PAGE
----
It’s a blatant and inconvenient truth that for most of us the potential level of return on investment in a venture is only as good as the amount of blood, sweat, and tears we are willing to invest. It doesn’t matter in most of our cases how talented or diverse we are in our skills (unless we receive that illusive Golden Ticket). What matters is that we bust our butts, put ourselves out there, and continue to do so, day in and day out.

But that statement is focusing on the negative... don't we want to take a more positive approach? Of course we do.

So let's change it, flip it to the positive, and refine it again:

Continuous visible effort gives the best change for success.


Okay, now this is something from which we can get some value.

Success is not measured in a few short strokes of your pencil or a few clicks on the keyboard... success is achievable only by sustained effort and visibility.

THAT’s a key point: Visibility and Effort.

Go ahead and enunciate it with me: Vis-A-Bil-Ity! EFF-Ort!

That's it! You have to get out there--you have to make yourself get noticed--if you ever really want to achieve your dreams. THAT is the core of personal branding. The passive and shy person is unnoticed in the grand scheme of things. Sure, can a laid-back and quiet person be counted on to be reliable and steadfast? Absolutely. Will they be the leaders and innovators? Most likely not. They are likely to remain unnoticed.

They need to work to be noticed.

In other words...

Their EFFORTS must be VISIBLE!

To achieve any level of success, one must consistently be visible to potential fans and clients. One must be more than a one-hit-wonder (or its equivalent).

So how does one gain visibility?

To find and consistently sustain success, fame, and glory, one must continually put him- or herself out there and make a name for themselves.

For those building a brand and business, this visibility will mean the difference between success and failure. Especially in the realm of creatives, the amount of content you put out, the more likely you will be noticed. The more likely you are noticed, the more likely you will be in your fan's, client's, and patron's minds when they are looking for that next diversion to push back the encroaching boredom.

In the end, consistent, periodic, and valuable content is king. Without the constant reminder of you and what you have to offer, the quick-moving social media landscape will sweep up your fan- and client-base and will carry them on to the next one-hit wonder, leaving you with nothing but dust bunnies in their wake.

But how do we do that?

Bottom line? Create as much as you can, and not just your sellable products.

As creatives, we need to create more and give away more. Yes, I said "give away more". People respond to the “free” content, especially if it is interesting and strikes a cord. The free-bees draw them in (like honey, *chuckle*) and they come to want the “real” products as both a way of showing appreciation and because they like the both the free content and your real products.

We need to create BOTH the free-bees and our “real” content on a consistent and reliable schedule to keep them coming back and to keep us relevant in their lives.

But what are these so-called "free-bees"?

The "free-bees" are peripheral things that you give to your fans and clients to keep them coming back while they are waiting for your "products" OR the things that provide you with additional avenues of visibility to pull additional future clients/fans into your area of influence and keep them coming back time and again.

Common "free-bees" are:

  • Blog posts: writing about your experiences, opinions, or your passions is a means of building a relationship with your fans and clients. These can be mini-tutorials on how you go about your process, a running series of essays on various aspects of your industry or related industry, or commentary/reviews of topics that are related to you or your fans common interests.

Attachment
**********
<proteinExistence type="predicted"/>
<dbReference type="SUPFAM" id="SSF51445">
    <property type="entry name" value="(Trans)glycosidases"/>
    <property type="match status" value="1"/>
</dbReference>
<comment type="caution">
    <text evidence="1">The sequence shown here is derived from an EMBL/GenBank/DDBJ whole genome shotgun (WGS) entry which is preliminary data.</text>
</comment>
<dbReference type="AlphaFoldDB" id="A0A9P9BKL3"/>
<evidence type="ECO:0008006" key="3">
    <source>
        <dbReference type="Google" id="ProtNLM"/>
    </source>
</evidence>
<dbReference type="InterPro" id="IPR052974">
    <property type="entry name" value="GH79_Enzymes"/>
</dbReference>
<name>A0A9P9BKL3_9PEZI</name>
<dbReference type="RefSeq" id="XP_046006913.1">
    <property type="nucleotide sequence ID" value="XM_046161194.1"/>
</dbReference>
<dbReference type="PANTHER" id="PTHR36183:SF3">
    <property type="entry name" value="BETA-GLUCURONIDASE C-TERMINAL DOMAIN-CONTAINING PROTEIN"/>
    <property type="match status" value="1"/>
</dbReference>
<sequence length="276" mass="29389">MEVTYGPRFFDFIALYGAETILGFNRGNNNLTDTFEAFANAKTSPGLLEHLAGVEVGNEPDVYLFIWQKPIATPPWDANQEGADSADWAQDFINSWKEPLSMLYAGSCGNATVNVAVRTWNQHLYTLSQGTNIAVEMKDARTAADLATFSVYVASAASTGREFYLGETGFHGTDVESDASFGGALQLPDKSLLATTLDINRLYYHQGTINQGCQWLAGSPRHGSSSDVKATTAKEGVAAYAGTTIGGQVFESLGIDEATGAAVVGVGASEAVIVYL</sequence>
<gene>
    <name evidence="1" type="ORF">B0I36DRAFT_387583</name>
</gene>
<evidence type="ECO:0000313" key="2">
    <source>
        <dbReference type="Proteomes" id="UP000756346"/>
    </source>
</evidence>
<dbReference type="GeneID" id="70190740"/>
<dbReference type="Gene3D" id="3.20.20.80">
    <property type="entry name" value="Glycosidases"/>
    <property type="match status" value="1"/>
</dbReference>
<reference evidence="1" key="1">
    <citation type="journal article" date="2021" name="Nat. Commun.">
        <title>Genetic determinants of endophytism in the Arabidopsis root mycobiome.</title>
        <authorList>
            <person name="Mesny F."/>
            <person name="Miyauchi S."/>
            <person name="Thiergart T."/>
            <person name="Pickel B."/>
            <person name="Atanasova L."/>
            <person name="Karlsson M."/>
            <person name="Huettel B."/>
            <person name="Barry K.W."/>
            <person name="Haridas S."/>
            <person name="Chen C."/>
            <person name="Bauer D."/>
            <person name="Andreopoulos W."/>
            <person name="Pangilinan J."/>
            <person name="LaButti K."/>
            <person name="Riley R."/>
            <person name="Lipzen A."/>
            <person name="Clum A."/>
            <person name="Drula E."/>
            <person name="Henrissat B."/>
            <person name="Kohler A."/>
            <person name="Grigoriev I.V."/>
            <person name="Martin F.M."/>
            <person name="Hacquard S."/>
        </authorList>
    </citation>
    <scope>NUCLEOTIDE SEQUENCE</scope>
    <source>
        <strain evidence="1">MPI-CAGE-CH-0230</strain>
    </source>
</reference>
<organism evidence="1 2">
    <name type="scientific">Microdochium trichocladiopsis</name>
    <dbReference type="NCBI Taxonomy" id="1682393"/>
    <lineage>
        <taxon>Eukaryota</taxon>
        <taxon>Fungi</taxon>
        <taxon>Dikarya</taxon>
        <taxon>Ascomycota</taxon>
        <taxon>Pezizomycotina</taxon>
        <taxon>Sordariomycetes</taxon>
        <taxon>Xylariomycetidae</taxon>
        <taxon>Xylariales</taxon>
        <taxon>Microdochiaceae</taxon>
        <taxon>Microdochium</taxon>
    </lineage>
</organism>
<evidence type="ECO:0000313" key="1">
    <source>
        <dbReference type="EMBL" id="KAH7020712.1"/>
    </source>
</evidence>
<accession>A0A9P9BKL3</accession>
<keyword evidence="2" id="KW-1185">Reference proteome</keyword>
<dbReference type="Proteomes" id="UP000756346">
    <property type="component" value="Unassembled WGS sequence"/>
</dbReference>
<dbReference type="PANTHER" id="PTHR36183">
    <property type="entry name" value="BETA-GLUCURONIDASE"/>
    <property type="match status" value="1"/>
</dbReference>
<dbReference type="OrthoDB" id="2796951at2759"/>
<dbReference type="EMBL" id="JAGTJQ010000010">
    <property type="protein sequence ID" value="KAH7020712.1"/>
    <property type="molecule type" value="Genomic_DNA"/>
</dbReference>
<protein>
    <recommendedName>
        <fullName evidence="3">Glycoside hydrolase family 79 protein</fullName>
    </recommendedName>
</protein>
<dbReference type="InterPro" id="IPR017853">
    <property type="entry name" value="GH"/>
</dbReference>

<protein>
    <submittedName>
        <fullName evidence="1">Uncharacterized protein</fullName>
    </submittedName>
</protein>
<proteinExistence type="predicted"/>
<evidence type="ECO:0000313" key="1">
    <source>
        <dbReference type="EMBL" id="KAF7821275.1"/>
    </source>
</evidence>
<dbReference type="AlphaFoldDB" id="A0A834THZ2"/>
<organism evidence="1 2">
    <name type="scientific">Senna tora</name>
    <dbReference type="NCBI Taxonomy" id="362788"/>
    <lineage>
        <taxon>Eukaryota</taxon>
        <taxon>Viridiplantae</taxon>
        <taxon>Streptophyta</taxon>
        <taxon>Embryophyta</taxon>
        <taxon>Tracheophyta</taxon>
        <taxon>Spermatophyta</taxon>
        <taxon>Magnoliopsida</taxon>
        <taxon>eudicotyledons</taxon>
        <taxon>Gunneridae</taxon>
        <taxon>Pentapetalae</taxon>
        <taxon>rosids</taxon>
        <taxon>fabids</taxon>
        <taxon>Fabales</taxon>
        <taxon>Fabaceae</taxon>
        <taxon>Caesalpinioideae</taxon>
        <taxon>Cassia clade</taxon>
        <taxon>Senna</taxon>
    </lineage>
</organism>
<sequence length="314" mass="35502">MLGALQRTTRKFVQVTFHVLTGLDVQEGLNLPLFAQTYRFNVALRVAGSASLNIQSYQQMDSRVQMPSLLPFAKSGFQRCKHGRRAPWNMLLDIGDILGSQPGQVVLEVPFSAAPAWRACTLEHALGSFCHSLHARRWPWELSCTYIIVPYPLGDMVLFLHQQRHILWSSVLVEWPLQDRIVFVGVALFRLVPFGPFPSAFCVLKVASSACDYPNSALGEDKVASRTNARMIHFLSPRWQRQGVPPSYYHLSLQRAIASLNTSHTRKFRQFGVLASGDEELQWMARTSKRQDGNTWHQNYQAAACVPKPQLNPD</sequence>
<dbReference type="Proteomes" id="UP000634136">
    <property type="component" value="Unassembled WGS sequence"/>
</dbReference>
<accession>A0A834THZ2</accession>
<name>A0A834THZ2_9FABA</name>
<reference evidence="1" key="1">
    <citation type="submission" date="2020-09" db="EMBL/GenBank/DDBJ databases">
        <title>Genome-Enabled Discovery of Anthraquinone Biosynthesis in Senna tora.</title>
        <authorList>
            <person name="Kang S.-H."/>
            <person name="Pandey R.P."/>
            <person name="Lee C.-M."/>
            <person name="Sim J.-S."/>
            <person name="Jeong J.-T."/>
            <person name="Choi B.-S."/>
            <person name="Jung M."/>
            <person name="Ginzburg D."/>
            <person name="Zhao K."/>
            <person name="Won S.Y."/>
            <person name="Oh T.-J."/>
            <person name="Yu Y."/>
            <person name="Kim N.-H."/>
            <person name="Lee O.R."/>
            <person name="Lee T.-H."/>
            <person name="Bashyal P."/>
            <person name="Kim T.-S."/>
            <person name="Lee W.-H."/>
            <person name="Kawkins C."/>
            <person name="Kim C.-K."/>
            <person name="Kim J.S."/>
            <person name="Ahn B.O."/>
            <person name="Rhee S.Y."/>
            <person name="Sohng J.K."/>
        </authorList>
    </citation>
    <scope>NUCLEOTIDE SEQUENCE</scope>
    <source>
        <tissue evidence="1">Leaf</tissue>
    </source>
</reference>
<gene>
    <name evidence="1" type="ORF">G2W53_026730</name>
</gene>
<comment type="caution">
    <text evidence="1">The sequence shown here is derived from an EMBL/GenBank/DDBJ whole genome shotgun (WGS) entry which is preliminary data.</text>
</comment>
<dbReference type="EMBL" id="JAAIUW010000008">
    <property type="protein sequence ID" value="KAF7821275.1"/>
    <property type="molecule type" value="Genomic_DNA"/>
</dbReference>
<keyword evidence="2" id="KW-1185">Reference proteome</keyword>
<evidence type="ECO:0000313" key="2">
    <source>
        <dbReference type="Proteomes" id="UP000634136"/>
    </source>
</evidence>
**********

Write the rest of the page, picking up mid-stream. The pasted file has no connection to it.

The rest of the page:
• Social media platforms: Twitter, FaceBook, Pinterest, Instagram, Tumblr, etc., etc., etc. ... the playing field of social media outlets are a varied and fertile ground for building a sustainable audience. Each platform has its own niche usage... exploring how your brand fits in with continuous use of these platforms allow you to build an audience that can discover in turn your products through their interaction with you.
  • Podcasts and Vodcasts (Video Podcasts): Similar to blog posts, creating your own podcast or vidcast gives your fans and clients a means of connecting with your, your brand, and your common core interests. Combine this with another social media platform such as YouTube and promote during guestspots and interviews on other platforms and you should start to see an uptick in your audience.
  • Promotional/Give Away Items: aside from just time (like the items above), give away items often also require an investment of an actual monetary nature. Creative business cards, bookmarks, postcards, flyers fall into the lower end of the spectrum of give aways, where are tee-shirts, bags, and "free-service" coupons fall into the higher end of the promotion spectrum. In many cases, give aways may not demonstrably increase your client-bases; always ensure you are keeping track of analytics to determine if your promotional efforts give you any additional traction.

There are many many other things you can do to get your image and products out there. The most important thing is to get yourself out there without every output being "buy my stuff/services!"

Keep yourself and your product in their minds, make them feel as though you are part of their entertainment/education/interest pool, and they will come to think of you the next time they need something you just so happen to provide.

What are you doing to provide your potential fans and clients with a reason to come back and visit you again and again?

What are you doing to achieve a sustainable level of output and how has it paid off for you?

Creative Services – What’s it Worth to You?

Originally published on LinkedIn by Scott E. Pond on January, 8 2015

One of the most common client expectations is great design services for cheap. This is not entirely unreasonable… we all want value for minimal expenditure. For some reason though, many folks will equate your passion for your art and creativity to you being willing to create something for free. Friends, family, acquaintances, and even strangers–everyone seems to think your art should be given for free or for what equates to pocket change. Or, even more interesting, they try to convince you that you should do their project for free “to improve your portfolio”.

Read more “Creative Services – What’s it Worth to You?”